Opinion analysis: Justices reject application of laches in patent cases
on Mar 21, 2017 at 1:17 pm
The refrain is in some ways familiar. The Federal Circuit early on adopts a patent-specific rule grounded in the particularities of patent procedure and practice. Decades pass, in which the rule is applied without serious challenge to dozens (hundreds?) of cases. When the issue finally reaches the Supreme Court, the justices reject the Federal Circuit’s decision out of hand, typically paying little or no attention to the patent-specific factors that seemed so important to the Federal Circuit.
This week’s chapter in that story is SCA Hygiene Products v. First Quality Baby Products. The specific question is whether the equitable doctrine of “laches” permits a court to reject a suit to enforce a patent based on the plaintiff’s unreasonable and prejudicial delay in bringing suit, even if the suit is brought within the Patent Act’s statute of limitations. At the Federal Circuit, the primary consideration was (to steal a well-turned phrase from Justice Stephen Breyer) a “century and a half of history” of routine lower-court application of laches in patent cases. At the Supreme Court level, however, the most obvious authority is the court’s decision three terms ago in Petrella v. Metro-Goldwyn-Mayer, which considered a nearly identical question under the Copyright Act. In Petrella, Justice Ruth Bader Ginsburg wrote for a majority of the court, holding that because Congress adopted a specific statute of limitations for copyright cases, courts should not use vague equitable doctrines like laches to bar suits as untimely when they are brought before the deadline set in the statute. With five members of the Petrella majority still on the bench (all but the late Justice Antonin Scalia), the oral argument suggested that the weight of that precedent would be dispositive.
Against that backdrop, not a word of the opinion of Justice Samuel Alito surprises. He lays out the issue in the case as “the application of the defense [of laches] to a claim for damages,” remarking that “[w]e discussed this subject at length in Petrella.” He then proceeds to summarize Petrella in broad and unqualified terms. First, as to its general principle, he explains: “When Congress enacts a statute of limitations, it speaks directly to the issue of timeliness and provides a rule for determining whether a claim is timely enough to permit relief. … Therefore applying laches within a limitations period specified by Congress would give judges a ‘legislation-overriding’ role that is beyond the Judiciary’s power” (quoting Petrella). Summarizing, he concludes even more firmly: “Laches is a gap-filling doctrine, and where there is a statute of limitations, there is no gap to fill.”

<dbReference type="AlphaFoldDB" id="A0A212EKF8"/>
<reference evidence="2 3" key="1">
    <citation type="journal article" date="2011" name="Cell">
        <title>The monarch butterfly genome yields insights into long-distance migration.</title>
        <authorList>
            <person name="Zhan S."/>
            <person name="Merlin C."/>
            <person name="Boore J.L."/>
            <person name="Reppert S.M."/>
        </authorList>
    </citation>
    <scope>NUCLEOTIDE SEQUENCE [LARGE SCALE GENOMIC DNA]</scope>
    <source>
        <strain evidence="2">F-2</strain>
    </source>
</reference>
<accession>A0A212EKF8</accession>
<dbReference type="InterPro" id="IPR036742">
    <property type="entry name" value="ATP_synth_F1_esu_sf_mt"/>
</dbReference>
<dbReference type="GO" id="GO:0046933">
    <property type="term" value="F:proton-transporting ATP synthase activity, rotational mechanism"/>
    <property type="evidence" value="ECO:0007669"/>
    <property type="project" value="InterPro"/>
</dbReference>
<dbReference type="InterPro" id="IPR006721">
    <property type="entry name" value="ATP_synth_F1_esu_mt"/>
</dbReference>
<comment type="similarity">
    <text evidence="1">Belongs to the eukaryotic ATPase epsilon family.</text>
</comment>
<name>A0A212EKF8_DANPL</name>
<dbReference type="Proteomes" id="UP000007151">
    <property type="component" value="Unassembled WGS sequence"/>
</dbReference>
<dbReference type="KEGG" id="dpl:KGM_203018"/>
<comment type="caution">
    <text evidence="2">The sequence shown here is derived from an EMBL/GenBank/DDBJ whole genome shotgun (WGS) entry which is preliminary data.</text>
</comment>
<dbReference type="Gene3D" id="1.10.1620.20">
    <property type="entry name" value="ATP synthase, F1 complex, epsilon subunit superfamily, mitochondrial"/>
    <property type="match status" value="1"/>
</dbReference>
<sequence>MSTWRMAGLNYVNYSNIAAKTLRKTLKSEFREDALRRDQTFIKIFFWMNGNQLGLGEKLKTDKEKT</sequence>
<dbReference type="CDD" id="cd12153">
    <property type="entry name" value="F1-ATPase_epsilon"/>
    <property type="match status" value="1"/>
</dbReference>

After such a categorical summary, it is no surprise when the opinion begins its analysis of the issue at hand with the statement that “Petrella’s reasoning easily fits the provision at issue here.” The court notes a Patent Act provision (Section 286) that bars relief “for any infringement committed more than six years prior to the filing of the complaint.” Because that provision bars suits more than six years after the fact, it is all that the justices need to resolve the dispute: “By the logic of Petrella, we infer that this provision represents a judgment by Congress that a patentee may recover damages for any infringement committed within six years of the filing of the claim.”
All that is left is for the court to address the long line of lower-court cases that motivated the Federal Circuit to adhere to a contrary rule. The court’s basic answer is that it is unimpressed by the long line of lower-court patent cases on which the Federal Circuit relied. For the justices at the Supreme Court, what is important is the long line of their own cases on which they based Petrella – none of them involving patents – holding that laches generally should not apply when Congress has adopted a statute of limitations. Having generously described the court’s own cases, Alito easily dismisses the authorities on which the court of appeals relied: “In light of the general rule regarding the relationship between laches and statutes of limitations [in our cases], nothing less than a broad and unambiguous consensus of lower court decisions could support the inference that [the Patent Act] codified a very different patent-law-specific rule. No such consensus is to be found.”
Few will find this decision remarkable. It would have been surprising for the justices who joined in Petrella to resolve the case differently. But this case is a little different from most of the cases in which the court has rejected the Federal Circuit’s patent-specific proclivities. As a rule, most of those Federal Circuit decisions broadened the rights of patentholders in one way or another, by expanding the remedies available to them or adopting a more capacious understanding of patentability. Here is a case, though, in which the Federal Circuit toed a strong historical line to rein in litigation conduct by patentholders that is aggressive at best. And the Supreme Court steps in, dismissing that history as irrelevant and brushing aside the specific risks of abuse in patent litigation (chronicled in Justice Breyer’s dissent), all in the service of the extension to patent law of a rule that was in truth not all that clear until the decision in Petrella just three years ago. It goes without saying that the vigor of the decision sends a message to the Federal Circuit about how it should balance history against general interpretive doctrines, but it also has some more immediate relevance. Specifically, my main thought when I reread this opinion is what I would be saying if I were one of the advocates trying to frame the “special rule for patent venue” question the justices will hear next week in TC Heartland v. Kraft Foods Group Brands.